While inquiries ordered by courts and the government about fire tragedies take time, (eg the Baldia Town factory fire inquiry) to establish the role of emergency services, certain facts are clear even now about the failure of emergency services due to provincial and local governments’ neglect of badly needed investment in these crucial services.
Crippled fire brigade services and increasing fire tragedies also reflect a slide in regulatory oversight-outcome of bureaucracy’s drift into a bottomless pit of neglect of its moral and official obligations and corruption, and due to legislators’ weak accountability skills that have more to do with sheer irresponsibility and incompetence than with their political links.
Besides regulatory violations in industrial estates, retail markets with scores of shops selling inflammable items too don’t have even hand-held fire extinguishers. This is the combined failure of regulatory authorities as well as the trade bodies that show their muscle only on fiscal issues. But neither the government nor the FPCCI admonishes or punishes the trade bodies on this mega failure.
During January-November 2016, SITE Fire Station reported 256 fire incidents while Korangi Fire Station reported 293. In factories using inflammable items as raw material, their fire-fighting gadgetry/arrangements and emergency fire exits shouldn’t just be adequate, but in working order all the time and periodic fire-fighting drills must be conducted to train employees how to react to a fire emergency.
This must be ensured by a regulatory agency, be it Civil Defence, Fire Brigade or the Labour Department, if industrial units are to become safer. Yet, ensuring the observance of these disciplines is ignored despite rising incidents of destructive fires. Due to relevant monitoring authorities’ neglect of their duties, factory owners’ recklessness continues unchecked – an undeniable failure of the state.
Many tragedies in industrial estates proved that factory premises didn’t conform to approved designs. Who oversees the construction of factories to ensure that their structures comply with approved designs? Do ‘supervisors’ of the regulatory authorities fulfil their obligations? Don’t ill-designed factories keep operating for years while owners weren’t penalised for violating the construction plan?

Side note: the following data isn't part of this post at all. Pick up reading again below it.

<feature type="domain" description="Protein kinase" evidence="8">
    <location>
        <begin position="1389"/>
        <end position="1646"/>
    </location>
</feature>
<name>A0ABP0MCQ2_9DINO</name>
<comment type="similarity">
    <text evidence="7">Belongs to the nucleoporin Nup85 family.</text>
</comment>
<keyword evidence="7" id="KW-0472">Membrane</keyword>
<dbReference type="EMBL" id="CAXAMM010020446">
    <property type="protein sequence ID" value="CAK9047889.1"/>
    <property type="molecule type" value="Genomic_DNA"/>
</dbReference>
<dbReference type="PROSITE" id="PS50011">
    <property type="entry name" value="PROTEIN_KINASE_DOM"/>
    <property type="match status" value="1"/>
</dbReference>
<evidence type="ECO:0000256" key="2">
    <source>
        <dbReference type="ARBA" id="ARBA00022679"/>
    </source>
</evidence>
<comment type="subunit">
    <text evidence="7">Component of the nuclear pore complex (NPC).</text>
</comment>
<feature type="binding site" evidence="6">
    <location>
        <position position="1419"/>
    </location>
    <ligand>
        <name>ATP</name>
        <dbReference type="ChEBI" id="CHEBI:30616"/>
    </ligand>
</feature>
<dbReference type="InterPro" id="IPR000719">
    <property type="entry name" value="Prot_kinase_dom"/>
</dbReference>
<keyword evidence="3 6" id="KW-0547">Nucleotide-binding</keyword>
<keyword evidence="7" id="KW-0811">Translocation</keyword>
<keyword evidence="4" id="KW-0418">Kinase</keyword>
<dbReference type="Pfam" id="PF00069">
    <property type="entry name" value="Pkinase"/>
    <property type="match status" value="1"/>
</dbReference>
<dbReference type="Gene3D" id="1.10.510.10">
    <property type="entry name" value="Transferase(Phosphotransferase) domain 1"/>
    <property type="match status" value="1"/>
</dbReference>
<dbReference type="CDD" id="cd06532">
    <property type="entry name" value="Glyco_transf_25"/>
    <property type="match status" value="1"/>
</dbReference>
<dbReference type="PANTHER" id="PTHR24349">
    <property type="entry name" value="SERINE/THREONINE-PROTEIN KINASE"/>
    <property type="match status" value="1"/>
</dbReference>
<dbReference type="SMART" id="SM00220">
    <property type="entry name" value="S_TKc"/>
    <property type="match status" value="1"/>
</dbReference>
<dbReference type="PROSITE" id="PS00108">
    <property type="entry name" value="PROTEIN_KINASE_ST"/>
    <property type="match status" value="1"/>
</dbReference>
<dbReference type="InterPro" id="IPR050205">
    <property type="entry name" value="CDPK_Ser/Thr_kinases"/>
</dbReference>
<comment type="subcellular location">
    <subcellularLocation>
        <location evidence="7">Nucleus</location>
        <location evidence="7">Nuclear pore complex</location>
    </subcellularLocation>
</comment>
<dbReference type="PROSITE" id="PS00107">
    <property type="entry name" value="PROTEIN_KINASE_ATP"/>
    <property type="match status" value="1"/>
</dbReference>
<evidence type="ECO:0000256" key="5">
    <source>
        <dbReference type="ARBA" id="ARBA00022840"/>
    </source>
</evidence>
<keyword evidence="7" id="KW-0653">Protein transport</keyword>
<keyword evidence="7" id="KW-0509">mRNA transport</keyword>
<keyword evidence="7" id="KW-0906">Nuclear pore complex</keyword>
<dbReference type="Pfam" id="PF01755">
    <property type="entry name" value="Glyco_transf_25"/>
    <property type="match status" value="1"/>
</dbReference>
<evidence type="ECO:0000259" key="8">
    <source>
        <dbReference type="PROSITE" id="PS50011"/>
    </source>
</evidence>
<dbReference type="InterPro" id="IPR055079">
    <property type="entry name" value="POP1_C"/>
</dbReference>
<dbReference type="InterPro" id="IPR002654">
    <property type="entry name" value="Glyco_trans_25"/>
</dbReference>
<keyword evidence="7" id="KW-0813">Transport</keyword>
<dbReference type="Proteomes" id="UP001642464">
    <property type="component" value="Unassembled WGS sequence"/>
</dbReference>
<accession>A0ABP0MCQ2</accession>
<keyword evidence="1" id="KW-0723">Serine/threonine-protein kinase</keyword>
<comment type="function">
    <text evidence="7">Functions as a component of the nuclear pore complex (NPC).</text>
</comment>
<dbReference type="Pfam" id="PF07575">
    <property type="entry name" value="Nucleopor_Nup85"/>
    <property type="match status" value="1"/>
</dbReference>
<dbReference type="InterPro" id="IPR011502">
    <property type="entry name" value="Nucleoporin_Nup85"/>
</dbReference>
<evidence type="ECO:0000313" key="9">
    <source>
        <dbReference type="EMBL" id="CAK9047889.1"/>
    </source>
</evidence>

While government carries bulk of the responsibility for the fire disasters, banks financing commercial and industrial entities too share that blame because, prior to lending to them, banks must verify that factory owners have complied with:
— regulatory requirements in terms of factory design,
— regulations on installing requisite fire-fighting equipment,
— installed fire-fighting equipment and alarms are adequate for the factory size, and spread all over the factory,
— fire-fighting equipment is functional all the time,
— emergency fire exits are adequate and open quickly, and
— holding regular fire-fighting drills is verifiable.
Because banks now out-source such verification functions, frontline bankers no longer have the expertise for assessing compliance along these lines. SBP must ensure that financial institutions lending to industrial units have the ability to visualise unit-specific fire probabilities, require set-up of requisite fire-fighting systems, and regularly verify their matching the activity level, and are always functional.
State Bank of Pakistan (SBP) should revisit its policy on permitting out-sourcing of such functions because it has led to creation of huge gaps in the skills of front-line bankers. Weak risk monitoring, that these gaps have created, partly account for the non-performing loans-a trend that isn’t conducive for Pakistan’s banking. Besides, can the badly needed FDI inflows increase in this risky environment? -Business Recorder